Syria’s Rami Makhlouf relinquishes assets to charity

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Updated 29 May 2020

Syria’s Rami Makhlouf relinquishes assets to charity

  • Makhlouf said he was “very relieved and euphoric”
  • The Syrian government said his company owes $77 million

DUBAI: Rami Makhlouf, one of the richest men in Syria, is relinquishing his assets to his charity Ramak Humanitarian, newspaper Asharq Al-Awsat reported.
His shares in several banks and insurance companies will not be transferable or sellable, Makhlouf said.
In another video message on Facebook, the businessman said he was “very relieved and euphoric” to transfer the ownership.
It was “very difficult, but giving it to a humanitarian charity is an indescribable joy,” he added.
The move allows Makhlouf to avoid government seizure of his assets, sources in Damascus told Asharq Al-Awsat.
The Syrian government earlier ordered the seizure his assets, his wife’s and children’s on May 19, according to a government document reviewed by Reuters.
The document said the “precautionary seizure” aimed to guarantee payment of sums owned to the Syrian telecom regulatory authority.
According to the Syrian government, Mahklouf’s telecommunications company, Syriatel, owes nearly $77 million.
He has released a number of video messages on his Facebook page regarding the dispute, appealing to his cousin, Syrian President Bashar Assad, for help in one of them.

Jordan tightens penalties for violators of coronavirus rules

Updated 01 October 2020

Jordan tightens penalties for violators of coronavirus rules

  • It comes as the country battles a new wave of infections across the country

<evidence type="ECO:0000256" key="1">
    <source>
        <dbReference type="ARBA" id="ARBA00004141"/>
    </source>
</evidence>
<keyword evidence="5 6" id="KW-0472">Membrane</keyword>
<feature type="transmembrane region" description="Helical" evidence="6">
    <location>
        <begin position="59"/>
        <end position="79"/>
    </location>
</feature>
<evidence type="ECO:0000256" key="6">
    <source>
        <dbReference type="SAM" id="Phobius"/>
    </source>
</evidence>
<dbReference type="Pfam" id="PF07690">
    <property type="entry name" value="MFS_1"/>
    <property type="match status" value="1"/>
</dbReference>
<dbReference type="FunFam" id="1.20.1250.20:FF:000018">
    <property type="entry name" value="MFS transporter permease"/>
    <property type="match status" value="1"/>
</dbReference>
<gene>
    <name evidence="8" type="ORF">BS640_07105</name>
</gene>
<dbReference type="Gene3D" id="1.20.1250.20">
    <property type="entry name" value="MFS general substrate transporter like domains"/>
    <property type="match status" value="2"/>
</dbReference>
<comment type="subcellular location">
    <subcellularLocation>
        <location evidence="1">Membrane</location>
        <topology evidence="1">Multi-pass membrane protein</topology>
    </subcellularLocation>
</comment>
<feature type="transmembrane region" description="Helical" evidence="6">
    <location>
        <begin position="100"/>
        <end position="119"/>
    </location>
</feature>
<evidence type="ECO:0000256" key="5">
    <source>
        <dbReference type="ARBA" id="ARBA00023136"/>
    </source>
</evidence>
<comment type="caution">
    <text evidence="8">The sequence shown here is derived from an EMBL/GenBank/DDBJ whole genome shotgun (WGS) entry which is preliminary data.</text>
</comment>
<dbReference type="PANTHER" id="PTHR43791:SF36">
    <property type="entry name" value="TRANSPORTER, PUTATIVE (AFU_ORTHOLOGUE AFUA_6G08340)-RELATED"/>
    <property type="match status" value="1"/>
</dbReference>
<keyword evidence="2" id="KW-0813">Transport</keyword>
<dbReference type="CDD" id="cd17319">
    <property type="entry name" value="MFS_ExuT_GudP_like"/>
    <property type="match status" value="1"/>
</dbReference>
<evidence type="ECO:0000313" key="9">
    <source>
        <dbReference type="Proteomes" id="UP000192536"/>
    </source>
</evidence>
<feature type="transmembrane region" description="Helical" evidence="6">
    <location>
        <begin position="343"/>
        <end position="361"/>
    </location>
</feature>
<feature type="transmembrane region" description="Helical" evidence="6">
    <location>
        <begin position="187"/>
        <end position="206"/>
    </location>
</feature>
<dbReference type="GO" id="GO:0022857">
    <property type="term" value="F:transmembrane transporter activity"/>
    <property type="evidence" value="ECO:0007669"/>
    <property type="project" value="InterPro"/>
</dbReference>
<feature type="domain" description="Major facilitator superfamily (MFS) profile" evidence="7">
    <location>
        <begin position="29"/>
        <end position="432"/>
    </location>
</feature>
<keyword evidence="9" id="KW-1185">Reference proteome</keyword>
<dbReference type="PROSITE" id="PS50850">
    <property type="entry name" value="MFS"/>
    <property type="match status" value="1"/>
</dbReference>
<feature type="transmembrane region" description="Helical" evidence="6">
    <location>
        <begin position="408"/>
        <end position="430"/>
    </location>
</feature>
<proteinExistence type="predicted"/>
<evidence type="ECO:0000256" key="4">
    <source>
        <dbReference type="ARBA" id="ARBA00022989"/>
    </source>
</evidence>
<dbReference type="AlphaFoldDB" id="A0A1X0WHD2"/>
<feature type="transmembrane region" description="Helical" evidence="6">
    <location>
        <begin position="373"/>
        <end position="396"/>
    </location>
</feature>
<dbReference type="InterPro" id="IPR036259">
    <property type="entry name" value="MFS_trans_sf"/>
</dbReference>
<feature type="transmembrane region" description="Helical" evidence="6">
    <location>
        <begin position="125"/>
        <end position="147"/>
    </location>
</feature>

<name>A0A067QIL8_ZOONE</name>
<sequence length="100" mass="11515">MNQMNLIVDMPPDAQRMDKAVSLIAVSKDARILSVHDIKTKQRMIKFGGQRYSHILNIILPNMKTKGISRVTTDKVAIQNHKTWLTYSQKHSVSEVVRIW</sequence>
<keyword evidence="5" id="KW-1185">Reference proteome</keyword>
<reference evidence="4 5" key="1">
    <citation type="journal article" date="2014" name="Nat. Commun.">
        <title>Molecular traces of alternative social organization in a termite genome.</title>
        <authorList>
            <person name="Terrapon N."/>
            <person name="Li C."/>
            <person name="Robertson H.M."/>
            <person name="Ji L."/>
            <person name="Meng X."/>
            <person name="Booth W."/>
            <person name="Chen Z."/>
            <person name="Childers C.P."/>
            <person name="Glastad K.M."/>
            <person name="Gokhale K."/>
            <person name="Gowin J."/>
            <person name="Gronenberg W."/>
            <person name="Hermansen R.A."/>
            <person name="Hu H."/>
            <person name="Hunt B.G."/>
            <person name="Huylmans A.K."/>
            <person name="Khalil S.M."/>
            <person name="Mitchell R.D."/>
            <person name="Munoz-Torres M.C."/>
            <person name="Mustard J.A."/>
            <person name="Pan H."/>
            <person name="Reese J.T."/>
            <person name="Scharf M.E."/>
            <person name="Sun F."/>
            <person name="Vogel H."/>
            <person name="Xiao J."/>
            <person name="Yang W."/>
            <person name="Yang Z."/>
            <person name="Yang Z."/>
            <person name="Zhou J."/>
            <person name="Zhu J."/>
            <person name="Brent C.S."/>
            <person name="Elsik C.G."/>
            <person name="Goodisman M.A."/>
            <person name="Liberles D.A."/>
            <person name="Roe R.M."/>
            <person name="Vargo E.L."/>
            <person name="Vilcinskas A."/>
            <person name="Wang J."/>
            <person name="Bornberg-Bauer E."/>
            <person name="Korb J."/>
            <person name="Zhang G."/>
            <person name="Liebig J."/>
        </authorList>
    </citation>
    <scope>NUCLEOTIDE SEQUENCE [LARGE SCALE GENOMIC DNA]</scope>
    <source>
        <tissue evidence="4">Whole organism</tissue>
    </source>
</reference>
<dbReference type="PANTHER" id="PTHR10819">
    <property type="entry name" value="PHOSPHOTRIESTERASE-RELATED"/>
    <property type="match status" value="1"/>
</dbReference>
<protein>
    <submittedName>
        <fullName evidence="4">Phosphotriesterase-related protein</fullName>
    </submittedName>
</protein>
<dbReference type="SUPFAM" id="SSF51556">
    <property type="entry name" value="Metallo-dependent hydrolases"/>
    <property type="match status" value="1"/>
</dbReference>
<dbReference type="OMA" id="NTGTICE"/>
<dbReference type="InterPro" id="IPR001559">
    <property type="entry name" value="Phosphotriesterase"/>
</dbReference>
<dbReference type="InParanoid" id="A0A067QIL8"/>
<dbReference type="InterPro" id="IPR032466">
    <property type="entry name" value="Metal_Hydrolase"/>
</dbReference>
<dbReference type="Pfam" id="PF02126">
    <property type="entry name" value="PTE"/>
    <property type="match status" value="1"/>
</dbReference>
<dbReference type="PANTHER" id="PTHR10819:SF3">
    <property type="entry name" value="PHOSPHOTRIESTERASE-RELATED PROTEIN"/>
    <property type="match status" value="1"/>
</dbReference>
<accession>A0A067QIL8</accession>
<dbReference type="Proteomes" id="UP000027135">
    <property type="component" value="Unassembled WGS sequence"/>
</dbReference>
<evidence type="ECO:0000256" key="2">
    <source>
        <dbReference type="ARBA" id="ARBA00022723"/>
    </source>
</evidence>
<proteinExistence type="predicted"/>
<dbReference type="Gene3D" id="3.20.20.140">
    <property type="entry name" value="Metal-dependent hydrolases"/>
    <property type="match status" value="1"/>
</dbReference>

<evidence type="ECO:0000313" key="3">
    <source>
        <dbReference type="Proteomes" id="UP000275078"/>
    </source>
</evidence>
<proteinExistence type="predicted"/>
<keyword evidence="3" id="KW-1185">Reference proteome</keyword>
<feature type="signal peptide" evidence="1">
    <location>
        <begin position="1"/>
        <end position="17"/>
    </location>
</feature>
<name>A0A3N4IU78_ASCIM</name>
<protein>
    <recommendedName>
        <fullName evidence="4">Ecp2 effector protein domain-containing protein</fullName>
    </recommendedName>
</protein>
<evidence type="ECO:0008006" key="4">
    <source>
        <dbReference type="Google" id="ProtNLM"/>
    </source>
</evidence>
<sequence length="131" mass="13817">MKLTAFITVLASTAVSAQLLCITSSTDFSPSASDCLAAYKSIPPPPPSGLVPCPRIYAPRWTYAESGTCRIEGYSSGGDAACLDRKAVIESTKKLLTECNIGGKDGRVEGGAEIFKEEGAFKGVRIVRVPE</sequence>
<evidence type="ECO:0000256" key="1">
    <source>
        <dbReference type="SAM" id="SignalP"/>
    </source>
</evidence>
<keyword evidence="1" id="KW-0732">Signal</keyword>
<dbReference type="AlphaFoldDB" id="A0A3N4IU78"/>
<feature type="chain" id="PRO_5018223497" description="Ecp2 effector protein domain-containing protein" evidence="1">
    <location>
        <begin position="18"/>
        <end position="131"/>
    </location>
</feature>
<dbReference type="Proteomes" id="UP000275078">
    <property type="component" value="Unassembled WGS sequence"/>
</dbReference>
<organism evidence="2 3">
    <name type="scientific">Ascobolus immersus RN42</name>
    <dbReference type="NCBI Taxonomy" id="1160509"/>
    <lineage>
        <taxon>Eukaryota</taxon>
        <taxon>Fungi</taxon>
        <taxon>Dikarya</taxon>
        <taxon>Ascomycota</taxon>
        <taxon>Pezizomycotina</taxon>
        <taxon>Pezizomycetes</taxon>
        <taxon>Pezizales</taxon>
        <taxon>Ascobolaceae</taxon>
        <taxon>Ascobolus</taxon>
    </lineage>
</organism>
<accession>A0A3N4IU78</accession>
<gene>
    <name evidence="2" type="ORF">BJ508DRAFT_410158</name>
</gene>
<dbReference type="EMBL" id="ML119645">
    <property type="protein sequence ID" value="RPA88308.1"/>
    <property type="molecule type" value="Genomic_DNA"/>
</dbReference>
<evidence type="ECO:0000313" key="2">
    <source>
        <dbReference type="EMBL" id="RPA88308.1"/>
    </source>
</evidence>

DUBAI: People who violate rules brought in to control COVID-19 in Jordan will face a fine of up to $1,410 and one year jail, as part of new policies introduced as the country struggles with rising cases, state news agency Petra has reported.

The new defense order, announced by Minister of State for Media Affairs Amjad Adaileh, details penalty amendments for first time and repeat offenders, as well as for hospitals and other establishments.

It comes as the country battles a new wave of infections across the country.

The new order also penalizes hospital administrators, health centers, and medical laboratories that withhold information about COVID-19 cases from authorities.

Although the penalties were detailed, Adaileh said more severe punishments could still be imposed against violators.

“Official and scientific health references confirm that we are in a state of societal spread of the coronavirus pandemic. Consequently, prevention is no longer an option, but rather a decision, a duty and a moral and humanitarian responsibility” he said.

The minister also announced new home quarantine rules for people coming from other countries. They were now required to isolate for two weeks, instead of one, and there will be additional tests at the end of each week.